Expectations for Customer Service (and Life)!

I want to address the concept of a “customer having the same experience” every time they visit a Starbucks store, and let’s look at the components of that experience as it relates to our expectations.

Now, I think expectations are resentments waiting to happen.

How so?

Well first it means that I given up on allowing an experience to ‘just happen’. I’ve decided in advance of the happening, how it should be. And, rarely do things ‘happen’ the way that I thought that they should have happened. Then, when this expectation isn’t fulfilled, I’m disappointed, or even sometimes resentful.
Here’s an example:

Your kid gets ready to leave home for college; the school assigned him/her a roommate, based on whatever or however they do such a thing. Prior to the kid’s arrival on campus, they receive from the school contact information on the person that they’ve been assigned to, in hopes that the two will make contact with one another prior to their arrival on campus, and perhaps even find some common interests or goals.

Move in day arrives, your kid walks into the dorm room and sees the other kid standing there, and they immediately begin to size the other one up. If one kid is dressed with designer labels on their clothing, and the other kid is more natural, earthy, they will immediately judge each other as being different from one another. If they have different body shapes or “looks” accents, or skin color, then more judgments.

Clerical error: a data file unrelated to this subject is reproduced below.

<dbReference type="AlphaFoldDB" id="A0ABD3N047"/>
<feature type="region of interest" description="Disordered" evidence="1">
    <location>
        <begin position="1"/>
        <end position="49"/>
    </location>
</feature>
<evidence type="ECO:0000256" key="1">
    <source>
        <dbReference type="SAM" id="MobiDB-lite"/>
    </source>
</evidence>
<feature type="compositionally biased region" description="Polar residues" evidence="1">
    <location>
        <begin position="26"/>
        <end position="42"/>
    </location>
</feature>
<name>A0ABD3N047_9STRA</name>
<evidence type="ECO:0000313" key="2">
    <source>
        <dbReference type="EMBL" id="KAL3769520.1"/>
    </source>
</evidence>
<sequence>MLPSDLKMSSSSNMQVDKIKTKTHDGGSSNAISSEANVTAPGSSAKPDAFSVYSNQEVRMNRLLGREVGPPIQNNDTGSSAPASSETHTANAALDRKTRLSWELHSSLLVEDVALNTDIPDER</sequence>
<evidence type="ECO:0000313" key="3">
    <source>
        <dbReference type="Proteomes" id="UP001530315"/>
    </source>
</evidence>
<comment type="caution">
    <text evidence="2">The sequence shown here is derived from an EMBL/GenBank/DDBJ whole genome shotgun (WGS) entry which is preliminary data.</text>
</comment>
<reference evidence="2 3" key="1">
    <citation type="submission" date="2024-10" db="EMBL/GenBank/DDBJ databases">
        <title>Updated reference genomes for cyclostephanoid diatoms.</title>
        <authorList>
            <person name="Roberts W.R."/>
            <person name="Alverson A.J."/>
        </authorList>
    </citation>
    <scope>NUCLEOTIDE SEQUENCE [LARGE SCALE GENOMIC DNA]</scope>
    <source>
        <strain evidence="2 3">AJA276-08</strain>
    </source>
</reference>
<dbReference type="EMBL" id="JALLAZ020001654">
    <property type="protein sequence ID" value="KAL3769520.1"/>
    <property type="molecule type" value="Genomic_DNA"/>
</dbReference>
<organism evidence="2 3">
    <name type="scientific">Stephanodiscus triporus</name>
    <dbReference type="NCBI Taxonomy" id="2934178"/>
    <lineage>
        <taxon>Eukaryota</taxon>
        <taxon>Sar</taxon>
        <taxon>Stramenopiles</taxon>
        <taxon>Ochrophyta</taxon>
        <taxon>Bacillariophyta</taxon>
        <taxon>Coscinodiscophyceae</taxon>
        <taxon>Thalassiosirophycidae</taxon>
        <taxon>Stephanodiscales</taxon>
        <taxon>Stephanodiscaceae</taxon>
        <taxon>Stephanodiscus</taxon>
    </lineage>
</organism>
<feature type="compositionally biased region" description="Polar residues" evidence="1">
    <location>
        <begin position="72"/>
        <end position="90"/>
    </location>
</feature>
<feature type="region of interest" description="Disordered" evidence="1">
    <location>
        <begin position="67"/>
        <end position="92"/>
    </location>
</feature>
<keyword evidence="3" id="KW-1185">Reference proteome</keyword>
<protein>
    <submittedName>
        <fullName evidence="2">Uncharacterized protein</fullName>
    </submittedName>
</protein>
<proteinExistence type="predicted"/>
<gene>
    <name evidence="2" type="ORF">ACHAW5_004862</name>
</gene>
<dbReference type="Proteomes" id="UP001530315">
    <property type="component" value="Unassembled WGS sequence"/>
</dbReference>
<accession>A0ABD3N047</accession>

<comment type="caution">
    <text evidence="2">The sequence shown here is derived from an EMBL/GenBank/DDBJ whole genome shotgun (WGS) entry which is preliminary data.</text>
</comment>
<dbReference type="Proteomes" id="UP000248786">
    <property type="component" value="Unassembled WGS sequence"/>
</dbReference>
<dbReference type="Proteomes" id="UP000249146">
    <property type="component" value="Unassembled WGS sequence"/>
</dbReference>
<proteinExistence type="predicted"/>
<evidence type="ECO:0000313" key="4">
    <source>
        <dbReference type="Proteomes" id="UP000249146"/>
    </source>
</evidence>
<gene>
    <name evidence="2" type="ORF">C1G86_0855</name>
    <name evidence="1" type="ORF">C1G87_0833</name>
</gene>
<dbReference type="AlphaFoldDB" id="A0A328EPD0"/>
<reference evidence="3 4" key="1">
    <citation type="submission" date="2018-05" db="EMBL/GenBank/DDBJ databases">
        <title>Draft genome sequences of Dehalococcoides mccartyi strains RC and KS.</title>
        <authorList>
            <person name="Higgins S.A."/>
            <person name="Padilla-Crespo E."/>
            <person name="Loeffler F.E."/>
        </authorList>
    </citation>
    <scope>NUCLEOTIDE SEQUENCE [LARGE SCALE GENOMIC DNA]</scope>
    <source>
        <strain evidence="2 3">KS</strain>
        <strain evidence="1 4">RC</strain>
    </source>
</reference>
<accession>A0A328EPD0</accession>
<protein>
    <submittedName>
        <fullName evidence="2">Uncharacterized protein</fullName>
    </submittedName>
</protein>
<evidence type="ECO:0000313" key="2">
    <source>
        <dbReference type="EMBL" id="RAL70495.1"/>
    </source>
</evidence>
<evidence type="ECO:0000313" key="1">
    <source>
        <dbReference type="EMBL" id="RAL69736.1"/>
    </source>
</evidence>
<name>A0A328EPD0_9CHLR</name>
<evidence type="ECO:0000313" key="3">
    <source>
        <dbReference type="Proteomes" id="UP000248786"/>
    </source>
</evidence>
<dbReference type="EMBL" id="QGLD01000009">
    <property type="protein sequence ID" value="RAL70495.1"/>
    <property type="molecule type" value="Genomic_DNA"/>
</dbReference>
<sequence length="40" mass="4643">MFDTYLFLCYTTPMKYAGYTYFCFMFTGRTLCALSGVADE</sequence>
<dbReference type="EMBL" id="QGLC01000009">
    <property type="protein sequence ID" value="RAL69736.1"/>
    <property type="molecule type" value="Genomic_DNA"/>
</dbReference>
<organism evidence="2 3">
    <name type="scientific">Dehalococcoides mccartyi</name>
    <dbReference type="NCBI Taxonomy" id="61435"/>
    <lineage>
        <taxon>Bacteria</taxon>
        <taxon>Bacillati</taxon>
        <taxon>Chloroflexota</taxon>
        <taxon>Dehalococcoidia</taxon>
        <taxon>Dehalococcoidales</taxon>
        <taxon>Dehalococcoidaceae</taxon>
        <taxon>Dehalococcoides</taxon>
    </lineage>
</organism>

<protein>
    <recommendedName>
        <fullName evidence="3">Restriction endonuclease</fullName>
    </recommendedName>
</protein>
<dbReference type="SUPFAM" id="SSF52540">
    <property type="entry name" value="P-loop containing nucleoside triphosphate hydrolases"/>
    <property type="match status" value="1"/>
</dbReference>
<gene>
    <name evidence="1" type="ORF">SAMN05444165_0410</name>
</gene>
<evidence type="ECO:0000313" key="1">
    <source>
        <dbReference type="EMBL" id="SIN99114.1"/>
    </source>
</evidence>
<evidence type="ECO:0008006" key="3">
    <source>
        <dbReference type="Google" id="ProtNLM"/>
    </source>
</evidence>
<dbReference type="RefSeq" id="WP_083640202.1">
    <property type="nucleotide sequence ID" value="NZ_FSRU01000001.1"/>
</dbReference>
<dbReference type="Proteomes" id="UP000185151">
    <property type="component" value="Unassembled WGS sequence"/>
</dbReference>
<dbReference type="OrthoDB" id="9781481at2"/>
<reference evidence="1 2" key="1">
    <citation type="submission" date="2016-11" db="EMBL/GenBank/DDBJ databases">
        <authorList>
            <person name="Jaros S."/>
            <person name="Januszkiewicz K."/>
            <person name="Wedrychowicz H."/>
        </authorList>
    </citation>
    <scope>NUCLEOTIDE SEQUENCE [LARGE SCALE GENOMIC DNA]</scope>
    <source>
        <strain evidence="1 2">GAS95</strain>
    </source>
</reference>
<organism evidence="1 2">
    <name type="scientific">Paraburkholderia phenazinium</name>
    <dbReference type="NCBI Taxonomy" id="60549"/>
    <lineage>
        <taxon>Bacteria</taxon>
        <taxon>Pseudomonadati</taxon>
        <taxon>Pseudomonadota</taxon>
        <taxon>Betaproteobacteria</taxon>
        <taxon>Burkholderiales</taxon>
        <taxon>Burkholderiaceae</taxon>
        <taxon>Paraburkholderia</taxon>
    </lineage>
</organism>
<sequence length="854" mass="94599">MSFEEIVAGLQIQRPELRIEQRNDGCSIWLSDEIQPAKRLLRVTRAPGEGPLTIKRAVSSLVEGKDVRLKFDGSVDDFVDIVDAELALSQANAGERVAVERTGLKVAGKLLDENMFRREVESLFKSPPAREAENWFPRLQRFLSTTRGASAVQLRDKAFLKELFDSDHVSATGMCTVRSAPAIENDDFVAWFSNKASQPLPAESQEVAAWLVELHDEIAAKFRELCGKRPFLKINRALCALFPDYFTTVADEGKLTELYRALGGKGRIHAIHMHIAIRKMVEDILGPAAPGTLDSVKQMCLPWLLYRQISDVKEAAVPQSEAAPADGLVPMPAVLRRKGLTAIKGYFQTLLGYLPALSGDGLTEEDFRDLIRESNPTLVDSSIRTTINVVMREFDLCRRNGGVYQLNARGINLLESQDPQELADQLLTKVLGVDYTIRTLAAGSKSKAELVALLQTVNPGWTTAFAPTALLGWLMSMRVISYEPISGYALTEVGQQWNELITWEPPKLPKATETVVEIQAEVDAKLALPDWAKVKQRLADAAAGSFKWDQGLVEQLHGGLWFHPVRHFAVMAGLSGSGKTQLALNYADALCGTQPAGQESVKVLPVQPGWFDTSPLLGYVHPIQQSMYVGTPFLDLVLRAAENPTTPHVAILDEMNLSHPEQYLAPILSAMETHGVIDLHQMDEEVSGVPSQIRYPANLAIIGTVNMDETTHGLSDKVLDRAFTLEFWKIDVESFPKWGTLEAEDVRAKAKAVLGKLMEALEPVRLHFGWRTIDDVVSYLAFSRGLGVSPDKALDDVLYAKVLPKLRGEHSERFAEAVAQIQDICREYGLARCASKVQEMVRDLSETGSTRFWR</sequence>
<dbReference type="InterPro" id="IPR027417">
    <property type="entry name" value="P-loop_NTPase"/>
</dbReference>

Without uttering a word, these students will size the other up, and think that they somehow know the other person, even if just a little, or even assume something specific about what the other person is like.

Okay, so what, then?

The designer label kid is probably going to be judged by the earthy kid, as shallow, materialistic, preppy, and rich, sorority girl, a snob, etc…

The earthy kid might judge as brainy or a dropout, uncaring about the finer things in life, poor, lazy, even a druggy, etc…

For these two to get along, they will have to first exhibit tolerance and an appreciation for the fact that they’re different from each other, but are alike in some ways. They must find the areas of interest or likeness that they share in common, or they have little chance of surviving as roommates for an entire semester.

To do this, they have to get rid of any expectations of one another; they have to be open to finding the areas of commonality that are more important to them than the way things appear or look.

It’s very possible to do this if they can drop their expectations. They will have to listen carefully to one another, and use this ‘sense’ to really ‘see’ what the other is about.

Here’s a personal example:

I belong to a group where most of the guys are professionals and are gainfully employed. For the most part, the group is well mannered, well spoken, dressed somewhat conservatively, and we have few if any tattooed members…except for one member (there’s always that one!)! I have sat in that room week after week, year after year, sometimes catching myself focusing on the tattooed one.